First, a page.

User login

Troubleshooting sandpaper-textured prints

Posted on Wed, 23 Aug 2006 at 23:24



I'm having an issue on our automatic that prints on certain brands of shirts are coming out with a rough finish. Some of them will even be smooth when it's flashed, and then rough when it comes off the conveyor. Other times texture is immediately evident while the garment is still on the press. Platens are clean, print isn't sticking to screen... This is most noticeable with white ink through a 110. Slower squeegee speed helps, but definitely does not eliminate the problem.

Any thoughts?

Location of Opportunity or Item

Comments

anthony-whalen says: There could be a couple of things that could cause this. It coul be your flash temp, time under flash, pressure, misleveled pallets, or a combo of all. If your temp is to low, as you know, can cause ...

There could be a couple of things that could cause this. It coul be your flash temp, time under flash, pressure, misleveled pallets, or a combo of all.
If your temp is to low, as you know, can cause the ink to stick under the next several screens. If your printing with a soft squeegee with hard pressure you may be sinking the base ink deep into the fabric. When the ink is flashed the very top will cure but because the large amount of ink under it will remain completely un-geled. The first couple of prints may print clean and feel cured but when it gets to the next screen small amount of ink may stick to following screens (this can also happen when a pallet(s) is out of level cuasing one peice to leave residue on following screens that redeposits on the next shirts causing bumps) It may not pop like a base that is very tacky. It may pull small balls of geled ink from deep spaces between the knuckles of the fabric exposing the uncured ink under it, then when it gets to the next screen that ink then pulls out and sticks causing a deeper hole. When the shirt is finished it may look pocked or the gloss may hide the rough texture till it's cured.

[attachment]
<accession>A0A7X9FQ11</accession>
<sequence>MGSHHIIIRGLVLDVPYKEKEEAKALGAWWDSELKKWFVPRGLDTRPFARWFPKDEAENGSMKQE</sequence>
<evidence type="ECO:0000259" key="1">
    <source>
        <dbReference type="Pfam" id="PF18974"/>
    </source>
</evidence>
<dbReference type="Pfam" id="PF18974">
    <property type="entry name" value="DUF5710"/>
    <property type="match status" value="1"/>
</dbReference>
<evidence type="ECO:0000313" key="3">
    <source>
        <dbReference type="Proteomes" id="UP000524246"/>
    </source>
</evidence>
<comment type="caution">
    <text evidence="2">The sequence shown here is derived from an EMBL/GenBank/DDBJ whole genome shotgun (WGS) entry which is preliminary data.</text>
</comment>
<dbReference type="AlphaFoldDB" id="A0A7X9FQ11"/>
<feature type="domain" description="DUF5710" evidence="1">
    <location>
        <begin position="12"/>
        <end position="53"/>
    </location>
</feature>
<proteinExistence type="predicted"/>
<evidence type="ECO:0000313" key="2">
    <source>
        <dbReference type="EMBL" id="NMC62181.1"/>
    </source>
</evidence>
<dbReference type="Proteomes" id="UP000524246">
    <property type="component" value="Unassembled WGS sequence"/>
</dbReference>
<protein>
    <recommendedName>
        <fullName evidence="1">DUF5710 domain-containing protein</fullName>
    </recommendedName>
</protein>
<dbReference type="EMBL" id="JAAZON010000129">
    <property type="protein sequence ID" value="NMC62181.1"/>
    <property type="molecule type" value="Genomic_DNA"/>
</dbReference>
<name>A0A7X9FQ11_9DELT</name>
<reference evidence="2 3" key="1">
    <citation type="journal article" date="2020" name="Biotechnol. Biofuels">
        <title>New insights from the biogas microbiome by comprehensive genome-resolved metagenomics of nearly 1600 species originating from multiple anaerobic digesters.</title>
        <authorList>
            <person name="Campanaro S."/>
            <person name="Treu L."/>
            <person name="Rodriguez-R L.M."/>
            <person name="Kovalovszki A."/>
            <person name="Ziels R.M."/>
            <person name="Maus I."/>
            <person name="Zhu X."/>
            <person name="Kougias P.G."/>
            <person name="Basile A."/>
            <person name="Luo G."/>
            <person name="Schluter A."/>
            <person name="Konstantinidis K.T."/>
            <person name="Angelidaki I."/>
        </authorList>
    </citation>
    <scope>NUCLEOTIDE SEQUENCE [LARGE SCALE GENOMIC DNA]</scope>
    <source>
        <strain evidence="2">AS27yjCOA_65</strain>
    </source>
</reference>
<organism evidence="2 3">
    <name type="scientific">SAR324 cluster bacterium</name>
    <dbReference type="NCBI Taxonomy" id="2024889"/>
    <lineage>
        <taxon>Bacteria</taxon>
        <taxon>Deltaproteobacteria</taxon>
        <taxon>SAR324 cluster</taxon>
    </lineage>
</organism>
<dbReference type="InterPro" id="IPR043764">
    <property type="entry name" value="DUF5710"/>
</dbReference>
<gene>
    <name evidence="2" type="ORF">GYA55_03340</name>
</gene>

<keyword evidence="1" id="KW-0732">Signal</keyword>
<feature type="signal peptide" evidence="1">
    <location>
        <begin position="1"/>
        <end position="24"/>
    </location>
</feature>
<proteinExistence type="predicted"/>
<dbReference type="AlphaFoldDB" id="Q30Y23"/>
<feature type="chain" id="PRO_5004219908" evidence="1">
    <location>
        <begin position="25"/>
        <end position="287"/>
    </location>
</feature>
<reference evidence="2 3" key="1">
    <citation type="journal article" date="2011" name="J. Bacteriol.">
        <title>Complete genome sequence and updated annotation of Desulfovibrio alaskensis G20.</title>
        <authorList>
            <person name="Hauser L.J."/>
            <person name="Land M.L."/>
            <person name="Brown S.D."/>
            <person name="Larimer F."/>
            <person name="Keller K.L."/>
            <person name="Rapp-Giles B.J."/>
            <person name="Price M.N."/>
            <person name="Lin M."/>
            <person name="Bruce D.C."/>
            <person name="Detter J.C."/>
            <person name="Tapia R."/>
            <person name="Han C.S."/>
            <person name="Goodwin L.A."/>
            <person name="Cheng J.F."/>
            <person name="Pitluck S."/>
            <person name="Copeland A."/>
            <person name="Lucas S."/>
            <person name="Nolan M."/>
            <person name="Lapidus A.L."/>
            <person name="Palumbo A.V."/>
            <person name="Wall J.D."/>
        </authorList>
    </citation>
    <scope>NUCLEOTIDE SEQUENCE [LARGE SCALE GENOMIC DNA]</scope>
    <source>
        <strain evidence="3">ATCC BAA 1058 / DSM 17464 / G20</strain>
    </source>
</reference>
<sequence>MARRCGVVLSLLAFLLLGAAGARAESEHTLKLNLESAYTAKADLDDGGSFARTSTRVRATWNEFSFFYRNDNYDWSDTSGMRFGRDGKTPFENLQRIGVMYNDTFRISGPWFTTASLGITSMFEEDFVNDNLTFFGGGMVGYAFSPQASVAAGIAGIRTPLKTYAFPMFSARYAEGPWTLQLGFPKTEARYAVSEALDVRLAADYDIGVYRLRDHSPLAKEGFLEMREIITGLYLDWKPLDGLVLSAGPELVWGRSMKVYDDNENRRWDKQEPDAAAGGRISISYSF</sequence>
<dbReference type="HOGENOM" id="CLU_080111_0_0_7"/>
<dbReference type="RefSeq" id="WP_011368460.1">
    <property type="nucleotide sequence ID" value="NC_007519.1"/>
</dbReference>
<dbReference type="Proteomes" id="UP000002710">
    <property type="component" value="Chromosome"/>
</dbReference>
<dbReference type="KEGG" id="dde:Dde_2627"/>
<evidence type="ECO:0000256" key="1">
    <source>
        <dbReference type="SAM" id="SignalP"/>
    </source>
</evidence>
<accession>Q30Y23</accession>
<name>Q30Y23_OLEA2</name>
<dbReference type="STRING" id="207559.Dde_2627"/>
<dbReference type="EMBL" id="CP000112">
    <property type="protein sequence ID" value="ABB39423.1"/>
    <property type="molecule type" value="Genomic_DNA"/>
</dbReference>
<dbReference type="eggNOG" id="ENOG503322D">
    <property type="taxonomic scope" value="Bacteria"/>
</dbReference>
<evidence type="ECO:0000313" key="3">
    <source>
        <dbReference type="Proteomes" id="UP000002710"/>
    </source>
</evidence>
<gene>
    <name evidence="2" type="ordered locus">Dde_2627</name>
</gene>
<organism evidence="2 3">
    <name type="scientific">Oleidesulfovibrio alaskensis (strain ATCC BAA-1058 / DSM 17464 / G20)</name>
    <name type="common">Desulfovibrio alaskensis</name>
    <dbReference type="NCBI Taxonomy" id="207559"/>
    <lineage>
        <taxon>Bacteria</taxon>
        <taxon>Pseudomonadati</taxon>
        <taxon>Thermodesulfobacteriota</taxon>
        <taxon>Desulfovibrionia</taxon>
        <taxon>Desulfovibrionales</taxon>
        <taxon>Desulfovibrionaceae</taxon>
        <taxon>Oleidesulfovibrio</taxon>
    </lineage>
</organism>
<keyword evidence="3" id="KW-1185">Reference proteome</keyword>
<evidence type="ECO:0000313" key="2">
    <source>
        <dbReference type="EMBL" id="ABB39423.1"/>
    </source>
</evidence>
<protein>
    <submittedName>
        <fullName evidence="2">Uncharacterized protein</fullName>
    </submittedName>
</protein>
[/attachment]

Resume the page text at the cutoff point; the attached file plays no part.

It could also be that textile companies reduce cost of fabric by producing fabric with loose threads that make it look thick but the density is low. If you use to much pressure or to little, when the base screen pulls away it can cause fibers that stick out from the thread to pull upwards and when flashed making it rough. When the next color goes down it has little points of base ink that don't push down because the get hot quickly and cure hard.
Another thing that I personaly had happen to me was the ink that the ink guy at our shop gave me had been reduced for quick halftone printing. Althogh I wasn't printing a base, when the peice went through the dryer it seemed like the plastisol colapsed down between the threads in the fabric. I'm still not sure if the viscosity reducer absorbed into the fabric or the ink became thinner in the curring process, but when I had him thicken it with thickening powder the problem went away.
If your using 110 mesh, find the tightest one available. I like to use 70/90/70 durometer sgueege at 20-25 degrees.
If it's none of this let me know.

posted on: Mon, 09/04/2006 - 2:49am

Did you enjoy this article? Click here to subscribe to the magazine.